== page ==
I was too late, however. Moments later, to my horror, she appeared back in the dining room, holding the hand of a dirtied, older man. We both stood up from the table, Rhea rushing over to Eva and grabbing her away from the strange man. I reached in the waistband of my pants, only to remember I’d taken my gun and holster off when I’d gotten home that evening.

The man straightened up, brushed layers of filth off of his sleeves and began to speak. “Good evening, Tom, Rhea. My name is Charles Evans.” He turned to Eva sharply. “Hunny, I’m gonna need you to go on up to your room for a moment. I’ll call you down when it’s time for ice cream.” He smiled at her through grimy teeth.

Normally I would never condone a strange person telling my child what to do, but at that moment, her room seemed like the safest option. I nodded my head towards her, and she skipped off to her room, humming an unknown melody.

My wife sobbed into her dinner napkin, a myriad of negative emotions consuming her mind and spirit. “You’re not my Evan. Wh- What do you want from us?” She stammered through sobs.

“Don’t be afraid, my dear.” He cooed towards Rhea. “I’m just an old friend, part of the family if you think about it a certain way.” The man strode to my wife’s side of the table, wiping away her tears with dirt-smudged hands. “Don’t worry, darlin’. You got to be one of the lucky ones. I left a whole life for you to live. I spent a lot of my life watching you and your brother when you were young. After he died and the town went into a frenzy for justice, I thought it was best to lay low for a while.”

He stooped over and slowly inhaled my wife’s hair. “Mmmm. You smell just like him. I made a mistake; I took him too young. But you ya see, you’re older now. You’ve had more of a life to live, and now… I’m ready to complete the set.”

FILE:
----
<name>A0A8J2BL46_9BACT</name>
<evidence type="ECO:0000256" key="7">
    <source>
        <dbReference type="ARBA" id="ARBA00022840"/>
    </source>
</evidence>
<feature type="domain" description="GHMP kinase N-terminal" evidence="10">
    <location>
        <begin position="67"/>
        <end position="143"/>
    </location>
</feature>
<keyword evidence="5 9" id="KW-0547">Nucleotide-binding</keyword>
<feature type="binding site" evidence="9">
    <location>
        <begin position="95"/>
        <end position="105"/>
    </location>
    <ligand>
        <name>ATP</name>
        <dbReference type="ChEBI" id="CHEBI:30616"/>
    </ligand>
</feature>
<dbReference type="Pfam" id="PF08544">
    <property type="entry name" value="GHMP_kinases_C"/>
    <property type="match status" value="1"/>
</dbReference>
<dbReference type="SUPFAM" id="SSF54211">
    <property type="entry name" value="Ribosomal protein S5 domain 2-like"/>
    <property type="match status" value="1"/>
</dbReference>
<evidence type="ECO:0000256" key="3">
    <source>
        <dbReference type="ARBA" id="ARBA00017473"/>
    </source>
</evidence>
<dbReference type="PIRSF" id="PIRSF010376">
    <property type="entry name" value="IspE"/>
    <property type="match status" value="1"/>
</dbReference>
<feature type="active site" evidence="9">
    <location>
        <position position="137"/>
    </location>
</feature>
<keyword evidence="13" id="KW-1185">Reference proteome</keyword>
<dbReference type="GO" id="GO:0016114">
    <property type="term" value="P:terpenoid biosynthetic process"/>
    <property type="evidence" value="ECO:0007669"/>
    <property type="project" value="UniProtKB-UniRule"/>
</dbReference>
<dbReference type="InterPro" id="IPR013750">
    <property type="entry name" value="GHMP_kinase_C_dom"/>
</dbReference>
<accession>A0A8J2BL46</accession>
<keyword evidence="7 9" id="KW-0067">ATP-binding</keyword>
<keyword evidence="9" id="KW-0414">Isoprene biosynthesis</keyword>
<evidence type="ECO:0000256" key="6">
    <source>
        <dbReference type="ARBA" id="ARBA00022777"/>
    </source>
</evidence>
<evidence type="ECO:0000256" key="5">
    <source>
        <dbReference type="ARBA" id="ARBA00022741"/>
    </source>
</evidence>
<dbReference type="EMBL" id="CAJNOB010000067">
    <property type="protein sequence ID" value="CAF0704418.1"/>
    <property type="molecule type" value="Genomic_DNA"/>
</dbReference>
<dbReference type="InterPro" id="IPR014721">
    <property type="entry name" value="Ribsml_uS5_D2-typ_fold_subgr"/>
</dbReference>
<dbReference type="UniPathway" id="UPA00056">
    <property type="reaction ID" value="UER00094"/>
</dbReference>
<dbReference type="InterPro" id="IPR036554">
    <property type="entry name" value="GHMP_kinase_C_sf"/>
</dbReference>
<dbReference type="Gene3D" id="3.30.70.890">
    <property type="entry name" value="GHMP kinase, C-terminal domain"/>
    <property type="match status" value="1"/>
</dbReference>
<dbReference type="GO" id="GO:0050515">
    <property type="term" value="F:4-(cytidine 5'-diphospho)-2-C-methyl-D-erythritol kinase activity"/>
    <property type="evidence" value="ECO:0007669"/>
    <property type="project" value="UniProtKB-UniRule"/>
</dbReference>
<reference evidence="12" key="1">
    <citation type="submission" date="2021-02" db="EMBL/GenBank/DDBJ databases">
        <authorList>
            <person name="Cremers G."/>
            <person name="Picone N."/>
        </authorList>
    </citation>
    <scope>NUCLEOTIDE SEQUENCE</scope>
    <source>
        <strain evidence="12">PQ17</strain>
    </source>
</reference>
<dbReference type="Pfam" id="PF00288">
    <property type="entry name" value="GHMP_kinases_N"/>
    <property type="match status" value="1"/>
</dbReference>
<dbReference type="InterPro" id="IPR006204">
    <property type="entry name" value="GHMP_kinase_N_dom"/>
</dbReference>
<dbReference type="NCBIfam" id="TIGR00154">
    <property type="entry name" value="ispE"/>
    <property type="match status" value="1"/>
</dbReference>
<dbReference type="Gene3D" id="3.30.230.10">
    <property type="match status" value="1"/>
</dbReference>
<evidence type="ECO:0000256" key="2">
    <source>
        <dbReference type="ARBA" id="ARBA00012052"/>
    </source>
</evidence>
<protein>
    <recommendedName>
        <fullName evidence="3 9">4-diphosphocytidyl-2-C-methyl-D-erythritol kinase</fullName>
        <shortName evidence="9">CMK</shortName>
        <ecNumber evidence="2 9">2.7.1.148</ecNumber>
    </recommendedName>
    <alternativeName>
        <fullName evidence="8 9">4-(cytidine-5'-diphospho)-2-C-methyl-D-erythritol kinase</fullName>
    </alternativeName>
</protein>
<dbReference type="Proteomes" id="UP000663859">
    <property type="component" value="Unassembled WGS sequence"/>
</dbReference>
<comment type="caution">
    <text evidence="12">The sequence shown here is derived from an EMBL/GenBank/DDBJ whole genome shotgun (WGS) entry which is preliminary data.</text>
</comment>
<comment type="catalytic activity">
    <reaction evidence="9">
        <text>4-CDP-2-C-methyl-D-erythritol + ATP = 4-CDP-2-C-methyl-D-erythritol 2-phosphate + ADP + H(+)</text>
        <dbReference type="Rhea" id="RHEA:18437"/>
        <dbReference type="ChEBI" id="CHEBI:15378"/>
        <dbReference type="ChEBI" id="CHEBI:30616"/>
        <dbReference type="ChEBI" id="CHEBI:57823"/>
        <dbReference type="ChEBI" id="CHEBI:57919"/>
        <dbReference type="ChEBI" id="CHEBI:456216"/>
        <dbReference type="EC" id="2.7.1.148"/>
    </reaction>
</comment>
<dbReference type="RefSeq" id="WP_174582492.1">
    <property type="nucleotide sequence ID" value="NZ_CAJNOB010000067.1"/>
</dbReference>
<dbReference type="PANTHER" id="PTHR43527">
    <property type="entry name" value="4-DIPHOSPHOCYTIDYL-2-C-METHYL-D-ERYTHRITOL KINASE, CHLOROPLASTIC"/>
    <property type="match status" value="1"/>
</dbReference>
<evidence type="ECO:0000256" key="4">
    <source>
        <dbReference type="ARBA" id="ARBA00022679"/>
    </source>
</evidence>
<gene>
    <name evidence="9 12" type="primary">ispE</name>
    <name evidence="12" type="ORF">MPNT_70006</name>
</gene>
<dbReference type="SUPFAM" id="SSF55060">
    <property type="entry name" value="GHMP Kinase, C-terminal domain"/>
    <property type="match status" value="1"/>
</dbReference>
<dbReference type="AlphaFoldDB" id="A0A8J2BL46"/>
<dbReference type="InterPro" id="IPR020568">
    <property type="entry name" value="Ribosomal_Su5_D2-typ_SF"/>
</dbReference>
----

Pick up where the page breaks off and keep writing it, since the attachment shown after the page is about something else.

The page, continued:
Rating: 10.00/10. From 2 votes.
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🎧 Available Audio Adaptations: None Available


Written by N.M. Brown
Edited by Craig Groshek
Thumbnail Art by Craig Groshek
Narrated by N/A

πŸ”” More stories from author: N.M. Brown


Publisher's Notes: N/A

Author's Notes: N/A

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Copyright Statement: Unless explicitly stated, all stories published on CreepypastaStories.com are the property of (and under copyright to) their respective authors, and may not be narrated or performed, adapted to film, television or audio mediums, republished in a print or electronic book, reposted on any other website, blog, or online platform, or otherwise monetized without the express written consent of its author(s).

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Maxx
Maxx
5 days ago

Omg this story got twisted, I thought it was going to be her brother